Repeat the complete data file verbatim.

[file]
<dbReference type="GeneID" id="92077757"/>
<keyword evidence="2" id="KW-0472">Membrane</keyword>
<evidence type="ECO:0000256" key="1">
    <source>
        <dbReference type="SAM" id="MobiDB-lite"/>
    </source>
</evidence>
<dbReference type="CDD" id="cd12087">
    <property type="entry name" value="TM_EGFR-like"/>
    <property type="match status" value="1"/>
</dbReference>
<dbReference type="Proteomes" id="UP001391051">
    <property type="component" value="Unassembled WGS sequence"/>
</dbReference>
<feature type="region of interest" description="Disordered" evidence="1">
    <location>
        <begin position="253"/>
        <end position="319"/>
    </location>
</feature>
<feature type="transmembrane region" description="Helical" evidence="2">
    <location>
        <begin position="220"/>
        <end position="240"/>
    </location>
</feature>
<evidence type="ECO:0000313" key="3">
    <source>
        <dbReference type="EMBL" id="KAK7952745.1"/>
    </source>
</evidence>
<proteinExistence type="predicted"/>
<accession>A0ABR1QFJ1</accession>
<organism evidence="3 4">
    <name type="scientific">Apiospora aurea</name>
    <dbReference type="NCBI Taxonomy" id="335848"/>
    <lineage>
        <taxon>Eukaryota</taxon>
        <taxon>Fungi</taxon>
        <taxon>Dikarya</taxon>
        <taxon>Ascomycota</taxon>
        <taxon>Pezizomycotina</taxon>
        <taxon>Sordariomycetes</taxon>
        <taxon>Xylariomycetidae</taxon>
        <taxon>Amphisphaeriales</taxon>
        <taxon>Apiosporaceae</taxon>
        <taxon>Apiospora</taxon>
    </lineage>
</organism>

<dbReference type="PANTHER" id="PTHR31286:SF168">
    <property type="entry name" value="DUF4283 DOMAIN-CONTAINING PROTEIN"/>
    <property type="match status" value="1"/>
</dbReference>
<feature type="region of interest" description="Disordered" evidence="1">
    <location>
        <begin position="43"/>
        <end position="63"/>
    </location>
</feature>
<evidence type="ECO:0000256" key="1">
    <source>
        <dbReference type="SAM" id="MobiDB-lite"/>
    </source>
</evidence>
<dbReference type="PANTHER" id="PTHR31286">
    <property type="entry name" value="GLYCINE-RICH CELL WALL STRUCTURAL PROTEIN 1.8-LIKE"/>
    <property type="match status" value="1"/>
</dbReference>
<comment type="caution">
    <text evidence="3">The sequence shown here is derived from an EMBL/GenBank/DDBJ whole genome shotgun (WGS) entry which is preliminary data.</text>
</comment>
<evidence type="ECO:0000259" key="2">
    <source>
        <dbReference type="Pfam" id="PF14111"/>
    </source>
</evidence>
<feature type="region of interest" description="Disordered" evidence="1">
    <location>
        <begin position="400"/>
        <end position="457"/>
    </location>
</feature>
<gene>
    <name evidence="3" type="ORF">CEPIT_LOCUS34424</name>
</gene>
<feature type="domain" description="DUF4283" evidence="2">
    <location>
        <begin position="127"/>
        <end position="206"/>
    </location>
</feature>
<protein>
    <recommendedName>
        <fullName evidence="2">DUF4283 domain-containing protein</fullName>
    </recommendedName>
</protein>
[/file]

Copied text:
<dbReference type="GeneID" id="92077757"/>
<keyword evidence="2" id="KW-0472">Membrane</keyword>
<evidence type="ECO:0000256" key="1">
    <source>
        <dbReference type="SAM" id="MobiDB-lite"/>
    </source>
</evidence>
<dbReference type="CDD" id="cd12087">
    <property type="entry name" value="TM_EGFR-like"/>
    <property type="match status" value="1"/>
</dbReference>
<dbReference type="Proteomes" id="UP001391051">
    <property type="component" value="Unassembled WGS sequence"/>
</dbReference>
<feature type="region of interest" description="Disordered" evidence="1">
    <location>
        <begin position="253"/>
        <end position="319"/>
    </location>
</feature>
<feature type="transmembrane region" description="Helical" evidence="2">
    <location>
        <begin position="220"/>
        <end position="240"/>
    </location>
</feature>
<evidence type="ECO:0000313" key="3">
    <source>
        <dbReference type="EMBL" id="KAK7952745.1"/>
    </source>
</evidence>
<proteinExistence type="predicted"/>
<accession>A0ABR1QFJ1</accession>
<organism evidence="3 4">
    <name type="scientific">Apiospora aurea</name>
    <dbReference type="NCBI Taxonomy" id="335848"/>
    <lineage>
        <taxon>Eukaryota</taxon>
        <taxon>Fungi</taxon>
        <taxon>Dikarya</taxon>
        <taxon>Ascomycota</taxon>
        <taxon>Pezizomycotina</taxon>
        <taxon>Sordariomycetes</taxon>
        <taxon>Xylariomycetidae</taxon>
        <taxon>Amphisphaeriales</taxon>
        <taxon>Apiosporaceae</taxon>
        <taxon>Apiospora</taxon>
    </lineage>
</organism>

<dbReference type="PANTHER" id="PTHR31286:SF168">
    <property type="entry name" value="DUF4283 DOMAIN-CONTAINING PROTEIN"/>
    <property type="match status" value="1"/>
</dbReference>
<feature type="region of interest" description="Disordered" evidence="1">
    <location>
        <begin position="43"/>
        <end position="63"/>
    </location>
</feature>
<evidence type="ECO:0000256" key="1">
    <source>
        <dbReference type="SAM" id="MobiDB-lite"/>
    </source>
</evidence>
<dbReference type="PANTHER" id="PTHR31286">
    <property type="entry name" value="GLYCINE-RICH CELL WALL STRUCTURAL PROTEIN 1.8-LIKE"/>
    <property type="match status" value="1"/>
</dbReference>
<comment type="caution">
    <text evidence="3">The sequence shown here is derived from an EMBL/GenBank/DDBJ whole genome shotgun (WGS) entry which is preliminary data.</text>
</comment>
<evidence type="ECO:0000259" key="2">
    <source>
        <dbReference type="Pfam" id="PF14111"/>
    </source>
</evidence>
<feature type="region of interest" description="Disordered" evidence="1">
    <location>
        <begin position="400"/>
        <end position="457"/>
    </location>
</feature>
<gene>
    <name evidence="3" type="ORF">CEPIT_LOCUS34424</name>
</gene>
<feature type="domain" description="DUF4283" evidence="2">
    <location>
        <begin position="127"/>
        <end position="206"/>
    </location>
</feature>
<protein>
    <recommendedName>
        <fullName evidence="2">DUF4283 domain-containing protein</fullName>
    </recommendedName>
</protein>